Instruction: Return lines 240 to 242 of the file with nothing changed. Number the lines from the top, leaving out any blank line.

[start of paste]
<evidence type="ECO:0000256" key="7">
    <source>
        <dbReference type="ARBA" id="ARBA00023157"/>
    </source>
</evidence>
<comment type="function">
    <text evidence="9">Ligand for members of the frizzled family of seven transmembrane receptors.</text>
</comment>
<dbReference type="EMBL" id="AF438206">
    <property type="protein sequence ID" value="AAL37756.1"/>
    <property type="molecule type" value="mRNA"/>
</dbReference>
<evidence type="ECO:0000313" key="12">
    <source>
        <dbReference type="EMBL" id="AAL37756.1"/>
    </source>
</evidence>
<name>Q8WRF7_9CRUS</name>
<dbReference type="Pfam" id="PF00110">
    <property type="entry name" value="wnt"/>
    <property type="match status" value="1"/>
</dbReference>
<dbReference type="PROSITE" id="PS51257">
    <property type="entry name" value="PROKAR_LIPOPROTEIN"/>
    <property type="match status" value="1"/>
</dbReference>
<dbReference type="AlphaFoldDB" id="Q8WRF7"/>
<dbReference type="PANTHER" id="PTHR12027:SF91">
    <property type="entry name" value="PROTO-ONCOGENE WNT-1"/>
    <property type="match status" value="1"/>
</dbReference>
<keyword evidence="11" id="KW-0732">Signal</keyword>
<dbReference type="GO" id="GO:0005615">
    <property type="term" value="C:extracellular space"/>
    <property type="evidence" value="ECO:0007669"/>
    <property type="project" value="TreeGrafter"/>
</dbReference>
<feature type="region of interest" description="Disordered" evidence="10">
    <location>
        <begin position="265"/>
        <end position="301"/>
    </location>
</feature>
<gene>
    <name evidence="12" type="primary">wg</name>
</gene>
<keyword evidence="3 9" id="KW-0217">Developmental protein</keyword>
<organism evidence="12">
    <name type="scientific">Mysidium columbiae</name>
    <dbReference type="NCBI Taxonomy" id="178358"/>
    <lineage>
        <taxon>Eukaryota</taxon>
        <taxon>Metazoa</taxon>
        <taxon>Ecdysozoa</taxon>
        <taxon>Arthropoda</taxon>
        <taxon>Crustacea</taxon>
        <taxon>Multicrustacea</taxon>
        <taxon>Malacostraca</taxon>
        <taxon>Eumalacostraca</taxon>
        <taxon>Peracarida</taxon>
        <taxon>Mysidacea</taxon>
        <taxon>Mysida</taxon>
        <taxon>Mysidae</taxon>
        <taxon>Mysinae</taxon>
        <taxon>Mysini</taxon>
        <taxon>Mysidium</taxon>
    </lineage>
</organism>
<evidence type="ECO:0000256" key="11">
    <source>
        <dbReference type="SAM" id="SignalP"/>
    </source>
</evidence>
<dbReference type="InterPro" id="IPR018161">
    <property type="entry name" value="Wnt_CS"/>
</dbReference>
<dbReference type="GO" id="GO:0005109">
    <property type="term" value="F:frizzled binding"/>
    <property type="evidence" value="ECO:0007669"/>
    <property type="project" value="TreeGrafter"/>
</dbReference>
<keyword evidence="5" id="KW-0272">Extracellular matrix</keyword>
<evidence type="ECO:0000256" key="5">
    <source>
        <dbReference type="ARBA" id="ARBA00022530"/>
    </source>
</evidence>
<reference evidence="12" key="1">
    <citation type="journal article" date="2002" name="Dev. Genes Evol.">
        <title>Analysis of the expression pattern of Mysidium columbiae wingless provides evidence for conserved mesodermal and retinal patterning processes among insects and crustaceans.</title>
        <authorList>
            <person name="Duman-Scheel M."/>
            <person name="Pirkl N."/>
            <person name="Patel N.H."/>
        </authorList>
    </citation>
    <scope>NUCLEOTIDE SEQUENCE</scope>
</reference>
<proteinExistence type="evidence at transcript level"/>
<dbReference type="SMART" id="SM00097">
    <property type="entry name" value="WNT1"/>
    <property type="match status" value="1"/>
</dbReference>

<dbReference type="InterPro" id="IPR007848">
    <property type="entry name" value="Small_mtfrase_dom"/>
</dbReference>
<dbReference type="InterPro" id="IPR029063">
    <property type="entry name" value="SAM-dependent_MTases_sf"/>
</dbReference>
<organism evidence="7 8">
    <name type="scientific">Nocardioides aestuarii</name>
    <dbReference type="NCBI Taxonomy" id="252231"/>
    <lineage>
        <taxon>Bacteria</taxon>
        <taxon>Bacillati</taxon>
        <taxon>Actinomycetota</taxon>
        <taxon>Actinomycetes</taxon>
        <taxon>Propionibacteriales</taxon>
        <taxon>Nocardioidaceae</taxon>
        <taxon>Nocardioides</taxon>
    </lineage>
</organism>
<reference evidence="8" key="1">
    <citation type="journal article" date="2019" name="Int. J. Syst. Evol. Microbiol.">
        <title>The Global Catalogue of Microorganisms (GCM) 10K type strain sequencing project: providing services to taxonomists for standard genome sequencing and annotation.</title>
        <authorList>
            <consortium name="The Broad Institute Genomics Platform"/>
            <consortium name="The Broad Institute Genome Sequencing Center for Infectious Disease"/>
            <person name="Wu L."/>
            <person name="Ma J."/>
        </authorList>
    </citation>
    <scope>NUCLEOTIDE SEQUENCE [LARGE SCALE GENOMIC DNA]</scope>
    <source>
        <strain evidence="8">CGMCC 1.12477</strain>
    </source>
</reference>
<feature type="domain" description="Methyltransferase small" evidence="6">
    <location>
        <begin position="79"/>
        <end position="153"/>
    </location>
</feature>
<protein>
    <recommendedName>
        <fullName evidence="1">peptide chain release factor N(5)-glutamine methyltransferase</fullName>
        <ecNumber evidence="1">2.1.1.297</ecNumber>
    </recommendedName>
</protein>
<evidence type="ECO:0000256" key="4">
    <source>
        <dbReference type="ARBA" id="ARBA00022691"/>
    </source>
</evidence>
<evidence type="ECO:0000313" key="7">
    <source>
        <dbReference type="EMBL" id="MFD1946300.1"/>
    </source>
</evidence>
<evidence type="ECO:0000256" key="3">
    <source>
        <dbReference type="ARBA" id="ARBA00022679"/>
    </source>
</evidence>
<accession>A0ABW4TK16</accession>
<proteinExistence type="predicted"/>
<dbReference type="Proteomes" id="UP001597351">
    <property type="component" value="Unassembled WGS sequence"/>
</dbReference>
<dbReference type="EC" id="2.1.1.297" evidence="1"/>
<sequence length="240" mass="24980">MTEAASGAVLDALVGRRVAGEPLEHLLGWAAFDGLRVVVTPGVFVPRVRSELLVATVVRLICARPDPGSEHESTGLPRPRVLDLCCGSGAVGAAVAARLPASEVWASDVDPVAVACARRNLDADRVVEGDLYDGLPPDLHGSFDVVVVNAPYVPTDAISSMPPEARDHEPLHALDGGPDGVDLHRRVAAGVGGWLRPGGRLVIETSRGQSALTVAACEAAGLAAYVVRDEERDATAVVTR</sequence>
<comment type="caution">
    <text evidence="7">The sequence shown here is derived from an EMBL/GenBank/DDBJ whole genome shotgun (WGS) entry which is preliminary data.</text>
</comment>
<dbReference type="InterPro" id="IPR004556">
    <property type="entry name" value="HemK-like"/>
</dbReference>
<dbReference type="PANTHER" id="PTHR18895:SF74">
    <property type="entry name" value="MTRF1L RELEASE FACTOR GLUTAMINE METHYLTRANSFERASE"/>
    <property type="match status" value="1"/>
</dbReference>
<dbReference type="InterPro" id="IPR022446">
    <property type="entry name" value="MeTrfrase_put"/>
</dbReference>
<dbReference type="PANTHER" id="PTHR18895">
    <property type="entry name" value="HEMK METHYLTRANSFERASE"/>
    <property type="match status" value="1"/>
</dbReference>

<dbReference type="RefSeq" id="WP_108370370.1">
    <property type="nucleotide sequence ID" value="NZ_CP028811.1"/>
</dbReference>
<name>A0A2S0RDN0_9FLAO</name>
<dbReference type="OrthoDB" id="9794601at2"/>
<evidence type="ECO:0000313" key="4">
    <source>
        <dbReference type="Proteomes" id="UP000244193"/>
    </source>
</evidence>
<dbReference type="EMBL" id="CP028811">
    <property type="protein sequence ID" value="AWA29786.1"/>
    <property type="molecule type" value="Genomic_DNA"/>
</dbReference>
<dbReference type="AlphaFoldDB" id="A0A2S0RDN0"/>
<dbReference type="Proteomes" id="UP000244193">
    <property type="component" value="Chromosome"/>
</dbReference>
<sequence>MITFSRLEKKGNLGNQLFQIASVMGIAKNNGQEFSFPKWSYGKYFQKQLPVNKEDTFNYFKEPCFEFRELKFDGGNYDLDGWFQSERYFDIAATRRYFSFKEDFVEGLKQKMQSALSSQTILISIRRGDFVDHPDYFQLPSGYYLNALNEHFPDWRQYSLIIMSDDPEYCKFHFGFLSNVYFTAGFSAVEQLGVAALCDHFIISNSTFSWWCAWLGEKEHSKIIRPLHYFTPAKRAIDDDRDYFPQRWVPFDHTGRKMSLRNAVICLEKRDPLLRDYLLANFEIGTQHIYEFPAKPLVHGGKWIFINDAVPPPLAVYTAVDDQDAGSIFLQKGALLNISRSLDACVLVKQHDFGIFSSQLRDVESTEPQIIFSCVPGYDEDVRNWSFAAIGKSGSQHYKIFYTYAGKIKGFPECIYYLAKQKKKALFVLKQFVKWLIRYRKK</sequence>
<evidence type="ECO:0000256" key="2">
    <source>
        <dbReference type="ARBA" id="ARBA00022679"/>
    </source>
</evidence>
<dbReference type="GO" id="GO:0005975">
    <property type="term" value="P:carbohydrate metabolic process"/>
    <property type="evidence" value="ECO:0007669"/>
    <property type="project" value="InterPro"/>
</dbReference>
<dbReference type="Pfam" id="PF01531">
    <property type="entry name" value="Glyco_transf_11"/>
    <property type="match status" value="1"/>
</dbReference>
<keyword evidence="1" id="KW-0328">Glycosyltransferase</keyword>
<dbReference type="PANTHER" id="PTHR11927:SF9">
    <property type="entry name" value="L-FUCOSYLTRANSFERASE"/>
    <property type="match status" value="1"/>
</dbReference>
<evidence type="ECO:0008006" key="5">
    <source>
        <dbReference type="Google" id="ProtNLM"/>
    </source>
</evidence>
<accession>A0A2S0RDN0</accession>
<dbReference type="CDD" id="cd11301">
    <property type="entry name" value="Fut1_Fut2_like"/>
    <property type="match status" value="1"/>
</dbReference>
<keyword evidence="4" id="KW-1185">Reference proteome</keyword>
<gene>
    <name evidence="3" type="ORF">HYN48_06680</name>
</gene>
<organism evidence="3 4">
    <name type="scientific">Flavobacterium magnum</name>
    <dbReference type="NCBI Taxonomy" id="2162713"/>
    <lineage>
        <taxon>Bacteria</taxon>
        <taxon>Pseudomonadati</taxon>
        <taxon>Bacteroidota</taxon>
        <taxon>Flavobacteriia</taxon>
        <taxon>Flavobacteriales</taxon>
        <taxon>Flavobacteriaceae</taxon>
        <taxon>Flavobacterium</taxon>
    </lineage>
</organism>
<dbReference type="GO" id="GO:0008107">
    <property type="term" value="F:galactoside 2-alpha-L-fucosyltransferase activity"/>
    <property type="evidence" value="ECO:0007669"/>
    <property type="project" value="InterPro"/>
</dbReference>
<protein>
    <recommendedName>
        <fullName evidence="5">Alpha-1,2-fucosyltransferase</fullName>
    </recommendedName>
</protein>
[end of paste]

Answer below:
</gene>
<organism evidence="3 4">
    <name type="scientific">Flavobacterium magnum</name>